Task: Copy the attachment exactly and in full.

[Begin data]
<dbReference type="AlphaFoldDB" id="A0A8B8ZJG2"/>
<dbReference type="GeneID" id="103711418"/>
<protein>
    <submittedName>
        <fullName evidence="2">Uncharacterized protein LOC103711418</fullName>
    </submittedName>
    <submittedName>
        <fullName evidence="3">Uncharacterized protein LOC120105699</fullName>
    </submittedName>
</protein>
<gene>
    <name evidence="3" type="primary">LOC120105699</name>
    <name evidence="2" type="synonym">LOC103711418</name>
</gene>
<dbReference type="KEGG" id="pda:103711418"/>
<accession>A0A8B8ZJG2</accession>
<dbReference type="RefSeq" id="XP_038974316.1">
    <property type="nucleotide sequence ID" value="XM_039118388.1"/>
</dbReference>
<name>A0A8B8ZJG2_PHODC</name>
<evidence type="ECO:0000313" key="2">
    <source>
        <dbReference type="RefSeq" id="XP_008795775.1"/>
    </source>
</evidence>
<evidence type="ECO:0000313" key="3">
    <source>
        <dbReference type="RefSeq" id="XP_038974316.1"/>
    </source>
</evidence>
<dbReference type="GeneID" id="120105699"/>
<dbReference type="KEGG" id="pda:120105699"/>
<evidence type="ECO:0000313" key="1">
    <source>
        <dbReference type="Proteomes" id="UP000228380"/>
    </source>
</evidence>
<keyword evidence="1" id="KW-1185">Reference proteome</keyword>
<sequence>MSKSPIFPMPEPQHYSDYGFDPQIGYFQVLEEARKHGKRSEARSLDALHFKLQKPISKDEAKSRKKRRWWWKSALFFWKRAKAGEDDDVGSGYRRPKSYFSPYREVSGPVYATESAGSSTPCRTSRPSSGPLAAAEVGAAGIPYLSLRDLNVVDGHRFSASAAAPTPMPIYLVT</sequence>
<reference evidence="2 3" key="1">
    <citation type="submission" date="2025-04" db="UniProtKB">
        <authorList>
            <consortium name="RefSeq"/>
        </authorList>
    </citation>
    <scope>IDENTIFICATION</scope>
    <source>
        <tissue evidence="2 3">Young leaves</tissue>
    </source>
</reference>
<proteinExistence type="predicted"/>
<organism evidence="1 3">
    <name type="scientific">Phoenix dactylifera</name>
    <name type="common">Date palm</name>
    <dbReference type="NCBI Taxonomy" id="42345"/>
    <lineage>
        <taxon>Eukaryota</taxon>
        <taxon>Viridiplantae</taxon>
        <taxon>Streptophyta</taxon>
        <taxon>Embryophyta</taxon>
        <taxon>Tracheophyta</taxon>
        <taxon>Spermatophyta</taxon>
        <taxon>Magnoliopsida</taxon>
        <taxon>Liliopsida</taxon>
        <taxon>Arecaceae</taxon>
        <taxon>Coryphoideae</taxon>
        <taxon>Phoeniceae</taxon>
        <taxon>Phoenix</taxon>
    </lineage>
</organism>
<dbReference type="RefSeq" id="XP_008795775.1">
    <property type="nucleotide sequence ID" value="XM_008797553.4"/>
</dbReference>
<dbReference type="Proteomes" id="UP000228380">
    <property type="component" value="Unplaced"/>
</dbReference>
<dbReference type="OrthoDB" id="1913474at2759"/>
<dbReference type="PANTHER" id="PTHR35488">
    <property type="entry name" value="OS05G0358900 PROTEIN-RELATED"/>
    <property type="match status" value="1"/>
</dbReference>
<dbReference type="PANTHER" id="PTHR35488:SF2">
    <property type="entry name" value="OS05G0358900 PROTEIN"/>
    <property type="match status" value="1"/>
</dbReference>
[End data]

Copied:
<dbReference type="AlphaFoldDB" id="A0A8B8ZJG2"/>
<dbReference type="GeneID" id="103711418"/>
<protein>
    <submittedName>
        <fullName evidence="2">Uncharacterized protein LOC103711418</fullName>
    </submittedName>
    <submittedName>
        <fullName evidence="3">Uncharacterized protein LOC120105699</fullName>
    </submittedName>
</protein>
<gene>
    <name evidence="3" type="primary">LOC120105699</name>
    <name evidence="2" type="synonym">LOC103711418</name>
</gene>
<dbReference type="KEGG" id="pda:103711418"/>
<accession>A0A8B8ZJG2</accession>
<dbReference type="RefSeq" id="XP_038974316.1">
    <property type="nucleotide sequence ID" value="XM_039118388.1"/>
</dbReference>
<name>A0A8B8ZJG2_PHODC</name>
<evidence type="ECO:0000313" key="2">
    <source>
        <dbReference type="RefSeq" id="XP_008795775.1"/>
    </source>
</evidence>
<evidence type="ECO:0000313" key="3">
    <source>
        <dbReference type="RefSeq" id="XP_038974316.1"/>
    </source>
</evidence>
<dbReference type="GeneID" id="120105699"/>
<dbReference type="KEGG" id="pda:120105699"/>
<evidence type="ECO:0000313" key="1">
    <source>
        <dbReference type="Proteomes" id="UP000228380"/>
    </source>
</evidence>
<keyword evidence="1" id="KW-1185">Reference proteome</keyword>
<sequence>MSKSPIFPMPEPQHYSDYGFDPQIGYFQVLEEARKHGKRSEARSLDALHFKLQKPISKDEAKSRKKRRWWWKSALFFWKRAKAGEDDDVGSGYRRPKSYFSPYREVSGPVYATESAGSSTPCRTSRPSSGPLAAAEVGAAGIPYLSLRDLNVVDGHRFSASAAAPTPMPIYLVT</sequence>
<reference evidence="2 3" key="1">
    <citation type="submission" date="2025-04" db="UniProtKB">
        <authorList>
            <consortium name="RefSeq"/>
        </authorList>
    </citation>
    <scope>IDENTIFICATION</scope>
    <source>
        <tissue evidence="2 3">Young leaves</tissue>
    </source>
</reference>
<proteinExistence type="predicted"/>
<organism evidence="1 3">
    <name type="scientific">Phoenix dactylifera</name>
    <name type="common">Date palm</name>
    <dbReference type="NCBI Taxonomy" id="42345"/>
    <lineage>
        <taxon>Eukaryota</taxon>
        <taxon>Viridiplantae</taxon>
        <taxon>Streptophyta</taxon>
        <taxon>Embryophyta</taxon>
        <taxon>Tracheophyta</taxon>
        <taxon>Spermatophyta</taxon>
        <taxon>Magnoliopsida</taxon>
        <taxon>Liliopsida</taxon>
        <taxon>Arecaceae</taxon>
        <taxon>Coryphoideae</taxon>
        <taxon>Phoeniceae</taxon>
        <taxon>Phoenix</taxon>
    </lineage>
</organism>
<dbReference type="RefSeq" id="XP_008795775.1">
    <property type="nucleotide sequence ID" value="XM_008797553.4"/>
</dbReference>
<dbReference type="Proteomes" id="UP000228380">
    <property type="component" value="Unplaced"/>
</dbReference>
<dbReference type="OrthoDB" id="1913474at2759"/>
<dbReference type="PANTHER" id="PTHR35488">
    <property type="entry name" value="OS05G0358900 PROTEIN-RELATED"/>
    <property type="match status" value="1"/>
</dbReference>
<dbReference type="PANTHER" id="PTHR35488:SF2">
    <property type="entry name" value="OS05G0358900 PROTEIN"/>
    <property type="match status" value="1"/>
</dbReference>